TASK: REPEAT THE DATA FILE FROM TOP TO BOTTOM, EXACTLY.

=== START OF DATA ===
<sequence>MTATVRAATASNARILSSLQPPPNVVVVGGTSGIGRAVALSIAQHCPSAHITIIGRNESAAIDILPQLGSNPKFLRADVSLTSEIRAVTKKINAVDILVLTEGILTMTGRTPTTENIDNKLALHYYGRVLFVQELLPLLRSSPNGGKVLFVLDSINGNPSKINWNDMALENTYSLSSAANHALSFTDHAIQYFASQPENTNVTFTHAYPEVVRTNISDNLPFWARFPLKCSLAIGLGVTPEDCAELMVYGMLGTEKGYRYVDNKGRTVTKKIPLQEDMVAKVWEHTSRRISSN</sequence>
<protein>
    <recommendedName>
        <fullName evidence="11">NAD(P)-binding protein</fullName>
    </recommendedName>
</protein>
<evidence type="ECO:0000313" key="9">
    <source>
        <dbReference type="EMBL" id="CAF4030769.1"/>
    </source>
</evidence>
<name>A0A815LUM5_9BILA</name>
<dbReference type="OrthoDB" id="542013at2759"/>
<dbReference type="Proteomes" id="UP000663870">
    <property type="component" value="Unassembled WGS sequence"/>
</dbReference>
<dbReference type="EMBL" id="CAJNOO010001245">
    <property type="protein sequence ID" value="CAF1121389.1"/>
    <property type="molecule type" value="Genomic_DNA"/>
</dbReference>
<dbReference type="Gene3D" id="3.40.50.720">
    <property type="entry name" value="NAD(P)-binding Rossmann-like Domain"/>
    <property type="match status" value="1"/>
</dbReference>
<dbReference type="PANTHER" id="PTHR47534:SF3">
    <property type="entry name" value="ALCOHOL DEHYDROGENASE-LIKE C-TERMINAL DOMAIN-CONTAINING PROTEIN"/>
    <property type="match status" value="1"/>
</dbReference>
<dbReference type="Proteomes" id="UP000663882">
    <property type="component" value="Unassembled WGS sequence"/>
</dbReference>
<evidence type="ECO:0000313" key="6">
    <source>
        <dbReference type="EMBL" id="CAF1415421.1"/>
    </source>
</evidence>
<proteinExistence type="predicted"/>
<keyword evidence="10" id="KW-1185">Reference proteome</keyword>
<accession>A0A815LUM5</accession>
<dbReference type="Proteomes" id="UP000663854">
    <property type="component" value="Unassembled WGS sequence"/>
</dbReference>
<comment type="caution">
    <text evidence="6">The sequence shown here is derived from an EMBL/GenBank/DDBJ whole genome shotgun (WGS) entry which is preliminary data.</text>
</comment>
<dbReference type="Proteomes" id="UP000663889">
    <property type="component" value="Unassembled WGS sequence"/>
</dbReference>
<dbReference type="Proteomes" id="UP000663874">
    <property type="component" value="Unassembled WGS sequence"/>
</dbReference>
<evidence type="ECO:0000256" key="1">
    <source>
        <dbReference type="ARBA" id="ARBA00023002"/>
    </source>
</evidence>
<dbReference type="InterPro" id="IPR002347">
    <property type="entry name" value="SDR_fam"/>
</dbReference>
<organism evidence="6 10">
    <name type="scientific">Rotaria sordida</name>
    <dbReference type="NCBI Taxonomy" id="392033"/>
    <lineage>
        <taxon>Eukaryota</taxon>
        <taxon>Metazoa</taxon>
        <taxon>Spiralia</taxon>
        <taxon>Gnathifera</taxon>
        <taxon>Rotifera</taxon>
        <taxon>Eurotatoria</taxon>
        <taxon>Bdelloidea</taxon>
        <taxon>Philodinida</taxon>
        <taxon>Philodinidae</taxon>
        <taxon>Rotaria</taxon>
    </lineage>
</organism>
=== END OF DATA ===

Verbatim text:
<sequence>MTATVRAATASNARILSSLQPPPNVVVVGGTSGIGRAVALSIAQHCPSAHITIIGRNESAAIDILPQLGSNPKFLRADVSLTSEIRAVTKKINAVDILVLTEGILTMTGRTPTTENIDNKLALHYYGRVLFVQELLPLLRSSPNGGKVLFVLDSINGNPSKINWNDMALENTYSLSSAANHALSFTDHAIQYFASQPENTNVTFTHAYPEVVRTNISDNLPFWARFPLKCSLAIGLGVTPEDCAELMVYGMLGTEKGYRYVDNKGRTVTKKIPLQEDMVAKVWEHTSRRISSN</sequence>
<protein>
    <recommendedName>
        <fullName evidence="11">NAD(P)-binding protein</fullName>
    </recommendedName>
</protein>
<evidence type="ECO:0000313" key="9">
    <source>
        <dbReference type="EMBL" id="CAF4030769.1"/>
    </source>
</evidence>
<name>A0A815LUM5_9BILA</name>
<dbReference type="OrthoDB" id="542013at2759"/>
<dbReference type="Proteomes" id="UP000663870">
    <property type="component" value="Unassembled WGS sequence"/>
</dbReference>
<dbReference type="EMBL" id="CAJNOO010001245">
    <property type="protein sequence ID" value="CAF1121389.1"/>
    <property type="molecule type" value="Genomic_DNA"/>
</dbReference>
<dbReference type="Gene3D" id="3.40.50.720">
    <property type="entry name" value="NAD(P)-binding Rossmann-like Domain"/>
    <property type="match status" value="1"/>
</dbReference>
<dbReference type="PANTHER" id="PTHR47534:SF3">
    <property type="entry name" value="ALCOHOL DEHYDROGENASE-LIKE C-TERMINAL DOMAIN-CONTAINING PROTEIN"/>
    <property type="match status" value="1"/>
</dbReference>
<dbReference type="Proteomes" id="UP000663882">
    <property type="component" value="Unassembled WGS sequence"/>
</dbReference>
<evidence type="ECO:0000313" key="6">
    <source>
        <dbReference type="EMBL" id="CAF1415421.1"/>
    </source>
</evidence>
<proteinExistence type="predicted"/>
<keyword evidence="10" id="KW-1185">Reference proteome</keyword>
<accession>A0A815LUM5</accession>
<dbReference type="Proteomes" id="UP000663854">
    <property type="component" value="Unassembled WGS sequence"/>
</dbReference>
<comment type="caution">
    <text evidence="6">The sequence shown here is derived from an EMBL/GenBank/DDBJ whole genome shotgun (WGS) entry which is preliminary data.</text>
</comment>
<dbReference type="Proteomes" id="UP000663889">
    <property type="component" value="Unassembled WGS sequence"/>
</dbReference>
<dbReference type="Proteomes" id="UP000663874">
    <property type="component" value="Unassembled WGS sequence"/>
</dbReference>
<evidence type="ECO:0000256" key="1">
    <source>
        <dbReference type="ARBA" id="ARBA00023002"/>
    </source>
</evidence>
<dbReference type="InterPro" id="IPR002347">
    <property type="entry name" value="SDR_fam"/>
</dbReference>
<organism evidence="6 10">
    <name type="scientific">Rotaria sordida</name>
    <dbReference type="NCBI Taxonomy" id="392033"/>
    <lineage>
        <taxon>Eukaryota</taxon>
        <taxon>Metazoa</taxon>
        <taxon>Spiralia</taxon>
        <taxon>Gnathifera</taxon>
        <taxon>Rotifera</taxon>
        <taxon>Eurotatoria</taxon>
        <taxon>Bdelloidea</taxon>
        <taxon>Philodinida</taxon>
        <taxon>Philodinidae</taxon>
        <taxon>Rotaria</taxon>
    </lineage>
</organism>